Suddenly, manufacturers did not have to be in the power-generation business. They could run machines with electric current generated in distant power plants by big utilities and fed to their factories over a network of wires. With remarkable speed, the new utilities took over the supply of industrial power. Scores of private power stations were dismantled.
What made large-scale electric utilities possible was a series of scientific and engineering breakthroughs – in electricity generation and transmission as well as in the design of electric motors – but what ensured their triumph was not technology but economics. By supplying electricity to many buyers from central stations, the utilities achieved economies of scale in power production that no individual factory could match. It became a competitive necessity for manufacturers to hook their plants up to the new electricity grid in order to tap into the cheaper source of power.
The success of the utilities fed on itself. As soon as they began to supply current to factories, they were able to expand their generating capacity and increase economies even further, achieving another great leap in efficiency. The price of electricity fell so quickly that it soon became possible for nearly every business and household to afford electric power.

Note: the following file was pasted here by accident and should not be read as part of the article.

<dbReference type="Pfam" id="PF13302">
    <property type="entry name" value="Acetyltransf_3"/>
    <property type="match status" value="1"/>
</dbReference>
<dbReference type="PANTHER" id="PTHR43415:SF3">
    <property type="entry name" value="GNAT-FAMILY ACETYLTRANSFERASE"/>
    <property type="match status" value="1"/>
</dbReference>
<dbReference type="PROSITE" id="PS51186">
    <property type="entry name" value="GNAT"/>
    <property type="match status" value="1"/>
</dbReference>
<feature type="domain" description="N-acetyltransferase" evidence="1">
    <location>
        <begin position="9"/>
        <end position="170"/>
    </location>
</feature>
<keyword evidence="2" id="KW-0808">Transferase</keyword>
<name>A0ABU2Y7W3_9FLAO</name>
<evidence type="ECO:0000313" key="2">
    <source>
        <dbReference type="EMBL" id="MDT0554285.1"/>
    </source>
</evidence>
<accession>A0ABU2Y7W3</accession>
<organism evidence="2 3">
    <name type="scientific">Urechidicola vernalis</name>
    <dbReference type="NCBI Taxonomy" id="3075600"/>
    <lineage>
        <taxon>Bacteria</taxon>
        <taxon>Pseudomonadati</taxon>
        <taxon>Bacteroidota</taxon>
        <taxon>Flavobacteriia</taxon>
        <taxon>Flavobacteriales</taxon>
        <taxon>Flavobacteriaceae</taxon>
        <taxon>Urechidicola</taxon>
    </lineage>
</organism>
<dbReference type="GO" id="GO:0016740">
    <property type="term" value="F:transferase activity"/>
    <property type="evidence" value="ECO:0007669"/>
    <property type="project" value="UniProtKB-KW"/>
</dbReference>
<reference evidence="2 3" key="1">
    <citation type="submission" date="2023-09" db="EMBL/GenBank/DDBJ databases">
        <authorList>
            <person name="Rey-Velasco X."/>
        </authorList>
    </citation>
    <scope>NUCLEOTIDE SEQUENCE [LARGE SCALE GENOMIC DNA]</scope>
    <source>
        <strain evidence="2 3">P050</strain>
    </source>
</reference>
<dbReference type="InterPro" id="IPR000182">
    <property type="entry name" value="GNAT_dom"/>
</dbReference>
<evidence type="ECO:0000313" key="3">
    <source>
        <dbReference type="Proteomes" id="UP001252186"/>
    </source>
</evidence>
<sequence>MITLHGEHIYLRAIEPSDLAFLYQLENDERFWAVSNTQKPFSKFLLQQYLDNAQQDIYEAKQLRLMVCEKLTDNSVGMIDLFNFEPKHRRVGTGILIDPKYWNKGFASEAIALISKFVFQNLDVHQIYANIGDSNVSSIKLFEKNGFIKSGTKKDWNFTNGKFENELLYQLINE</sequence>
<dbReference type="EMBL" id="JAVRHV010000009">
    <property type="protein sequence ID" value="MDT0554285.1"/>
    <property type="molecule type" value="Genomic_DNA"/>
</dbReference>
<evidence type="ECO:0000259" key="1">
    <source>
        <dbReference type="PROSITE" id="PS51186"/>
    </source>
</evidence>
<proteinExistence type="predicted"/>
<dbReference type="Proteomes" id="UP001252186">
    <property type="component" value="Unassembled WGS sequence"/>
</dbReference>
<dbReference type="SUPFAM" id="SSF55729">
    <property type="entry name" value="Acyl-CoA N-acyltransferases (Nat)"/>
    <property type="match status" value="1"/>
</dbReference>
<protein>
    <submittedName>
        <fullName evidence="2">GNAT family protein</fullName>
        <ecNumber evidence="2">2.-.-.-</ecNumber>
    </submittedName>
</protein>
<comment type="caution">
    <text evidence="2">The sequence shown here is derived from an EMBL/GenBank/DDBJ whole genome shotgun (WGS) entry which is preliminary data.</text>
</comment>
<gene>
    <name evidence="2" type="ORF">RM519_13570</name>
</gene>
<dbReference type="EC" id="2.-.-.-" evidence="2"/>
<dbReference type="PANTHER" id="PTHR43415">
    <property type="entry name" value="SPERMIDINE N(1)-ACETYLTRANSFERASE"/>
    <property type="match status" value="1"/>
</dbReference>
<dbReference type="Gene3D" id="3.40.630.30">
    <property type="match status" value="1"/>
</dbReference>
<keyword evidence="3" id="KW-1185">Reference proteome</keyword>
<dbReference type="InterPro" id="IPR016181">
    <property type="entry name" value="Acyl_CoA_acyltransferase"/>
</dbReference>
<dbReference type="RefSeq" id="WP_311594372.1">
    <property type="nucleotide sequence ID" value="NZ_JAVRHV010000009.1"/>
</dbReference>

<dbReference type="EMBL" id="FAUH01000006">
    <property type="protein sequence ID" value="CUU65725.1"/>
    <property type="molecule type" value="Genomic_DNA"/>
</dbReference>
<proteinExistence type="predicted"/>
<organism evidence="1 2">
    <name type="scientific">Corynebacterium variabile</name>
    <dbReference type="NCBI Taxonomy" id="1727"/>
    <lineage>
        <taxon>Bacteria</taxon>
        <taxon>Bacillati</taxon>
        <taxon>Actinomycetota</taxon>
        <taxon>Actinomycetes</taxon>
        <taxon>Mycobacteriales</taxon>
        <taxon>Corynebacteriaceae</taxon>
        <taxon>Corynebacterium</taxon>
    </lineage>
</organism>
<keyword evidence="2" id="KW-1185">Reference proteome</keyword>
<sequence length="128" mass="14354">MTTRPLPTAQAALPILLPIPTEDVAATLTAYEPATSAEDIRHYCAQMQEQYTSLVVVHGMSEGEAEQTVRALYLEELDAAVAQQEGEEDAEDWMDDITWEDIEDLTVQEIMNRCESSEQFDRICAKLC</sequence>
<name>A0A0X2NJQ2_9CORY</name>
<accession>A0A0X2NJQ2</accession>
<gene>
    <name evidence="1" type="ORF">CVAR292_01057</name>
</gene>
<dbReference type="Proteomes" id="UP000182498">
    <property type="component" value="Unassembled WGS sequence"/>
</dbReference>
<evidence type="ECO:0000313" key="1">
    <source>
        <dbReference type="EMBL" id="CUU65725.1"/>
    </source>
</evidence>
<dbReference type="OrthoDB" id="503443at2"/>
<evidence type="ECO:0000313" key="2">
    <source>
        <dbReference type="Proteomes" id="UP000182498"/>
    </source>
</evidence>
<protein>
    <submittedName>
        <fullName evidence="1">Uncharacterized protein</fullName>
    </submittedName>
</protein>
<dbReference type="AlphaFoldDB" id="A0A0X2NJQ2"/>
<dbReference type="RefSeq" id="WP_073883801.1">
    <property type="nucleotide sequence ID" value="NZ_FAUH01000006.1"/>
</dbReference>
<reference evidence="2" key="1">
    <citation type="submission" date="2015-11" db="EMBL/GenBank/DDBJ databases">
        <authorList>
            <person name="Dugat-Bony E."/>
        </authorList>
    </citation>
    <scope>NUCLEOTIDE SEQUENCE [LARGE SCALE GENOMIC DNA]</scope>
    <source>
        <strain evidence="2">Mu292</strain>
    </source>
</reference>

The commercial and social ramifications of the democratisation of electricity would be hard to overstate. Electric light altered the rhythms of life, electric assembly lines redefined work, and electric appliances brought the Industrial Revolution into the home.
Cheap and plentiful electricity shaped the world we live in today. It is a world that did not exist a mere 100 years ago, and yet the transformation that has played out over just a few generations has been so great, so complete, that it has become almost impossible for us to imagine what life was like before electricity began to flow through the sockets in our walls.
The transformation in the supply of computing promises to have equally sweeping consequences. Software programs already control or mediate not only industry and commerce but entertainment, journalism, education, even politics and national defence. The shock waves produced by a shift in computing technology will thus be intense and far-reaching.